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Jenner Jottings - Tim McKusick - August 2015


Jenner Jottings - Tim McKusick - August 2015

On June 17, 2015 the State Resources Control Board (State Water Board) adopted an Emergency Regulation for Enhanced Water Conservation and Addition Water Use Information for the Protection of Specific Fisheries in Tributaries to the Russian River. The emergency regulation, which is in effect for 270 days, became effective on July 6, 2015. The regulation affects four tributary watersheds (Dutch Bill, Green Valley, portions of Mark West, and Mill creeks) within the Russian River Watershed.

A capacity crowd filled the offices of the Water Boards on Skylane Blvd. for the third of four public informational meetings to hear representatives of the Water Board and Department of Fish and Wildlife explain the details.

According to the state, the emergency regulation is intended to maintain suitable habitat and water quality conditions during the summer for rearing Central California Coast (CCC) Coho Salmon and Central California Coast (CCC) Steelhead.

The ongoing drought places juvenile Coho and Steelhead in Russian River tributaries in a perilous situation, affecting the survival of the species. Coho salmon and steelhead depend on pools with suitable temperatures and dissolved oxygen to grow during the summer months and then migrate to the ocean in the late fall through spring. Minimal water is needed to maintain acceptable temperature and oxygen conditions for these species to survive.

Key in this regulation was the regulators’ decision that water diversions are the culprit must be addressed. Other (equally stressed streams without water diversions) have not been deemed worthy of receiving this kind of attention at this time. Thusly, they fell outside of the targeted areas.

Critical areas were mapped out, with emphasis on areas where the summer flow has decreased to the level that the meager stream flow that normally connect the summer pools has disappeared. Homeowners (not grape growers) within these critical areas are faced with restricted water use.

“Just a trickle is the goal,” stated the Fish and Wildlife representative. “Just a trickle to connect the now isolated pools which will give the juvenile fish a fighting chance to survive. Without the ability to seek cooler waters and hide from predators, they have little chance for survival.” Photos of dead stranded juvenile Coho were shown on the screen.

“Extinction” was mentioned more than once during the Fish and Wildlife portion of the meeting.

The audience was made up of a diverse group with many different viewpoints on the current drought crisis and the Emergency Regulations being imposed. A common observation (referred to as The Elephant in the Room) was the fact that this emergency regulation was aimed at homeowners while the commercial agricultural operations (grape growers) were exempt.

Property owners who had lived on Mark West Creek for years swore that you could tell when the wells at the vineyards were pumping as the creek level dropped, leaving damp rocks where water had flowed. Stories of wells gone dry after newer Ag wells were installed in the area were related. Residents told of the frustration of already voluntarily doing all that they could to conserve water while the neighboring vineyards were given a free pass to irrigate as usual.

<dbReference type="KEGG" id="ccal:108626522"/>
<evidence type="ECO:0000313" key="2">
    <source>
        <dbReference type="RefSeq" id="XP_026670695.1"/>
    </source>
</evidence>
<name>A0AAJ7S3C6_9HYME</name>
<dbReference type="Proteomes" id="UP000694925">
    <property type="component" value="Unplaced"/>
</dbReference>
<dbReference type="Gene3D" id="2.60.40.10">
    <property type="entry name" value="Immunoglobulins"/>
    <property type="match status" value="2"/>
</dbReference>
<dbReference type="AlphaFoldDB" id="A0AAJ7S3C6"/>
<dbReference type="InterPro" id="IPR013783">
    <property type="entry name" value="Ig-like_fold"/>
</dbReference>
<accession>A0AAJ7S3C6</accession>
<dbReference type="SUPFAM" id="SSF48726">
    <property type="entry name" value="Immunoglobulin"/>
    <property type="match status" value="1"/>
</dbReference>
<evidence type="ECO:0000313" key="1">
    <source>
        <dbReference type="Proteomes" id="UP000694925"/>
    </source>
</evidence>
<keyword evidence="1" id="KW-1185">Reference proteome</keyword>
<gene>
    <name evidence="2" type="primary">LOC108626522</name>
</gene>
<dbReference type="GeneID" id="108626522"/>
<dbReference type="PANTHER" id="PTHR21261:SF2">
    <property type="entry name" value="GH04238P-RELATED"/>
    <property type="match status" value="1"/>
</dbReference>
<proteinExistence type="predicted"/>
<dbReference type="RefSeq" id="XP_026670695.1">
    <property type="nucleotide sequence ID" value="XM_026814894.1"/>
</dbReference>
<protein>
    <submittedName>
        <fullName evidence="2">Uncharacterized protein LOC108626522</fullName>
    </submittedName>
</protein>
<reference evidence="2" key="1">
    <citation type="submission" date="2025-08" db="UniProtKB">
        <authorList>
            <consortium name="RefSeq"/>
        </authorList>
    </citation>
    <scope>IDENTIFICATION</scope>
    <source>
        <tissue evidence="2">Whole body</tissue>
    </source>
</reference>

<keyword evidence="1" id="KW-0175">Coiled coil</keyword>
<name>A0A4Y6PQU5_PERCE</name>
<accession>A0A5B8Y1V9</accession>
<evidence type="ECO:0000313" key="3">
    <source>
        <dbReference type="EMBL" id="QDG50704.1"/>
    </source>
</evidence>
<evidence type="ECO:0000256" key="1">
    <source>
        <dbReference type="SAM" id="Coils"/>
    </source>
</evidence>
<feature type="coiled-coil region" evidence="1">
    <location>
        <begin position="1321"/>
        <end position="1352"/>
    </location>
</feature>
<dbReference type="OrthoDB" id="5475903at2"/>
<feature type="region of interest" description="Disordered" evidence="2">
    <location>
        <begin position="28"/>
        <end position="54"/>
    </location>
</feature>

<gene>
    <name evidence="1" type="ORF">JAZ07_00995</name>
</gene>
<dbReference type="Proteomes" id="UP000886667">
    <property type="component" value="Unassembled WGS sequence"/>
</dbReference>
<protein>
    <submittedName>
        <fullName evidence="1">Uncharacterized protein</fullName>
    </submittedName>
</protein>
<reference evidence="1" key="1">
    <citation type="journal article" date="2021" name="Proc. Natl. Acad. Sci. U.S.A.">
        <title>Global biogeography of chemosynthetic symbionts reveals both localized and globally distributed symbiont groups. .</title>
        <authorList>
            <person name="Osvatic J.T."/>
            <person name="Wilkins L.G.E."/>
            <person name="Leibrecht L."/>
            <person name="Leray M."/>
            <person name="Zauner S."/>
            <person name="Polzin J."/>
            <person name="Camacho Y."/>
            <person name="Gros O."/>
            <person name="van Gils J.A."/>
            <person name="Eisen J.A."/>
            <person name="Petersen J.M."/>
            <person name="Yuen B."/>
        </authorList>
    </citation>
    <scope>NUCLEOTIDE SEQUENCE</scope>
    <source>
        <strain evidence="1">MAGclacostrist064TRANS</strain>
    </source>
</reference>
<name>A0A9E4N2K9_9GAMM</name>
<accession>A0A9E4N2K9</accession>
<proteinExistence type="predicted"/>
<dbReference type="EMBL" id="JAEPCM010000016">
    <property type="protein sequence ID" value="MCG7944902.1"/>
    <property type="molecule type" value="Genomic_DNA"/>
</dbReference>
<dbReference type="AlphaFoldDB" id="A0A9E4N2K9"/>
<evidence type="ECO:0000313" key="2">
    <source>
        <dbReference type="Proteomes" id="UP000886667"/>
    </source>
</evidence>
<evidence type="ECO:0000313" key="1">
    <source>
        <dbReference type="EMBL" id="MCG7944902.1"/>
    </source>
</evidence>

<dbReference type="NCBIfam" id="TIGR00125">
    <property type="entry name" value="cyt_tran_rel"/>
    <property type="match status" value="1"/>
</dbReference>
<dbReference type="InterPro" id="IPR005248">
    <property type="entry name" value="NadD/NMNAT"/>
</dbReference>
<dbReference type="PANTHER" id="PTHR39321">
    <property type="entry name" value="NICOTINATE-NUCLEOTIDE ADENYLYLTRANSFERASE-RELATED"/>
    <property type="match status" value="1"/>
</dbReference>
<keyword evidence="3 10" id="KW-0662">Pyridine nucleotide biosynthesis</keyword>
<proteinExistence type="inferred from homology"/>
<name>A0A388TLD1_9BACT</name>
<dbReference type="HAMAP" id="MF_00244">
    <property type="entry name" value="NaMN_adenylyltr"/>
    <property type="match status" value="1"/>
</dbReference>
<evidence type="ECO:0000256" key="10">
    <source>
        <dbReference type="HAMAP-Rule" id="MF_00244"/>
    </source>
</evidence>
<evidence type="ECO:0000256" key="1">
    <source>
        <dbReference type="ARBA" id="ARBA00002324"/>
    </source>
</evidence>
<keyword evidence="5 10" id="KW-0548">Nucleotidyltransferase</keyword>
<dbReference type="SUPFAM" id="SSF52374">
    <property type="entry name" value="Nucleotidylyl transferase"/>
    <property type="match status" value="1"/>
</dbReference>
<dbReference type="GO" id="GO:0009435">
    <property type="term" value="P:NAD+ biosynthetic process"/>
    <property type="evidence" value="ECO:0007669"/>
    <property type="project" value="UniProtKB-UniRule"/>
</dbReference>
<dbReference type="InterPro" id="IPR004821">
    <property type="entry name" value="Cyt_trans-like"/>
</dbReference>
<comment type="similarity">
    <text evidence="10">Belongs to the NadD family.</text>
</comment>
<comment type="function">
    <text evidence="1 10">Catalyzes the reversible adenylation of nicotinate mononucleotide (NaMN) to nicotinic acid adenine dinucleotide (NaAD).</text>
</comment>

Others in attendance were willing to “write off” the endangered species, saying “Why bother? Other streams have fish. Humans have to survive, too.”

A few grape growers were in attendance. Feeling targeted unfairly, they told of their minimal water usage, just irrigating enough to get by, trying to make a living while still being vilified by their neighbors.

Katie Jackson, spokesperson for Jackson Family Vineyards, was a ray of hope in this dire situation. She stated that since the Jackson Family had implemented state of the art water reuse and irrigation systems, they are saving a tremendous amount of water. Enough water to be able to commit to the water boards releases of this precious commodity back into the streams in hopes of saving our imperiled native species.

When I drove into town to attend the meeting past the Russian River Estuary, the tide was out and the visitor center was high and dry. That afternoon as I headed home, the tide was coming in in a mighty tidal surge. The river seemingly was flowing upstream. The depth gauge at the visitor center was half-way covered; the river was backing up as far upstream as Austin Creek. The streams perched on the lower river had a connection to the main stem, something their upstream counterparts being focused on in this emergency order lacked. It baffles me why they are not seen as the gift (to the Coho recovery effort) as they are.

Recent reports show the same need to keep the summer pools connected. The Russian River Biological Opinion seemed to understand the importance of these perched streams, but the focus (and money!) is going into Dry Creek and others.

Dr. Bill Hearn, who retired from NMFS Last year, stated that the lower streams were the most important in Coho recovery due to the estuarine effects, as did Patrick Higgins, a well know fishery expert. And even though it has been scientifically proven that the Coast Redwoods actually put water into the water table (and streams!) through their unique leaves, the logging continues in these critical watersheds.